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6 Things to Include in Your Exit Email to Your Co-Workers

Let’s keep it real: Writing an exit email to your co-workers is something we all fantasize about.

Whether you’ve loved your job or absolutely hated it, walking out on your own terms is usually a good situation that fills you with confidence. The tricky thing is not letting that confidence go to your head when saying goodbye.

The people you worked alongside are an essential part of your network and it might be a good idea to maintain these contacts for years to come. They could possibly connect you with potential clients, job leads or even additional contacts for your network.

In addition to wanting to maintain strong professional relationships, officially saying goodbye is just the right thing to do. Despite the reason you are leaving, you should want to leave on a positive note.

With this in mind, consider including the following six things in your next exit email.

1) Saying thanks

If you’re moving on to greener pastures, the people around you probably had a hand in making that happen. An exit email is the perfect time to thank everyone from your closest co-workers, to your boss, to those you only saw a once a week.

2) Something personal (for people you’re close to)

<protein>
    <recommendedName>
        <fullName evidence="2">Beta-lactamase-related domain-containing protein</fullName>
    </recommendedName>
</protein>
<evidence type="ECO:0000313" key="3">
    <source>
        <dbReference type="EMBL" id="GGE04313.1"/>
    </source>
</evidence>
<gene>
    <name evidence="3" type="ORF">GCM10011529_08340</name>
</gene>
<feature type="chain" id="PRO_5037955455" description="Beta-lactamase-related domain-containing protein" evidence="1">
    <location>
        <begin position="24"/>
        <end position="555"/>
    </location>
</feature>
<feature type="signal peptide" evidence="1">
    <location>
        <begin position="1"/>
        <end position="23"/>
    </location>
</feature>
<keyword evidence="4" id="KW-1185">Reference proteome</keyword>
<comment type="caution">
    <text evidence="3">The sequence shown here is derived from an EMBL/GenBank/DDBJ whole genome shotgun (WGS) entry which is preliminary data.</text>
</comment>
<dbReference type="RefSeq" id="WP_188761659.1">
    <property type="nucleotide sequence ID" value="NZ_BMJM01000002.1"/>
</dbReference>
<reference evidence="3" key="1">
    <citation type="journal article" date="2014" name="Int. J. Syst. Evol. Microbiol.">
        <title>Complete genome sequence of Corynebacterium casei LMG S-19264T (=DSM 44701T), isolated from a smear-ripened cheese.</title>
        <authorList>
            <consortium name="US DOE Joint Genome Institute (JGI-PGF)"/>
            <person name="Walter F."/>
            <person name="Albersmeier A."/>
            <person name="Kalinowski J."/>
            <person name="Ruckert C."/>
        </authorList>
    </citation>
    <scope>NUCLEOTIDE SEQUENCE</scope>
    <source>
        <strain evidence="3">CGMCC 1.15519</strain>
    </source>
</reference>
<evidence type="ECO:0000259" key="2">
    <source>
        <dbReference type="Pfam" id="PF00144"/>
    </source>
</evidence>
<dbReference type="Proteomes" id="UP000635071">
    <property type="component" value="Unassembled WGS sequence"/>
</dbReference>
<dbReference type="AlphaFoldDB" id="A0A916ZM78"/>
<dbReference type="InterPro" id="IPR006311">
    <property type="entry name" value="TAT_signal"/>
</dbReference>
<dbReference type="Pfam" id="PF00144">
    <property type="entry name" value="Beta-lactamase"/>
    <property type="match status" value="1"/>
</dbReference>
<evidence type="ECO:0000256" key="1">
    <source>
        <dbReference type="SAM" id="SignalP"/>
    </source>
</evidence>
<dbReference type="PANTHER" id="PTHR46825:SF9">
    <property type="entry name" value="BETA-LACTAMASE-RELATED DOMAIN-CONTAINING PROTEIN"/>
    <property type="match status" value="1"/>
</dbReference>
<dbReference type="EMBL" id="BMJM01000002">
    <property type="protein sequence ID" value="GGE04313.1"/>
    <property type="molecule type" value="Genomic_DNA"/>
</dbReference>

We are usually closer to some people than others at any given job, and an exit email to those you were closest with should be a bit more personal. Leave the door open to continuing your relationship on a more personal level and offer your support for their career goals.

3) Professionalism (for people you’re not so close to)

As for those you don’t feel particularly close to, your emails to them should be gracious and professional. You never know when you might cross paths again and leaving on a good note can only pay dividends down the road.

4) Contact information

If you feel you had a close enough working relationship to someone to send them an exit email, you should feel comfortable giving them your contact information. A non-work email, LinkedIn address and your phone number are all good things to include.

5) All positivity

People can be annoying, and sometimes downright maddening. Even though you might want to put someone on blast on your way out the door, it’s never a good idea.

6) Just the basics

It’s understandable if you want to write a long, loving exit email to a favorite co-worker, or to your boss. However, an email isn’t the right format for expressing all your feelings. If you really want to tell someone how much they meant to you, do it in person.

Find a Supply Chain Job You’ll Love!

At ZDA, we often help people with their transition from one job opportunity to another. If you are looking to move on from your existing job, connect with one of our supply chain recruiters today.


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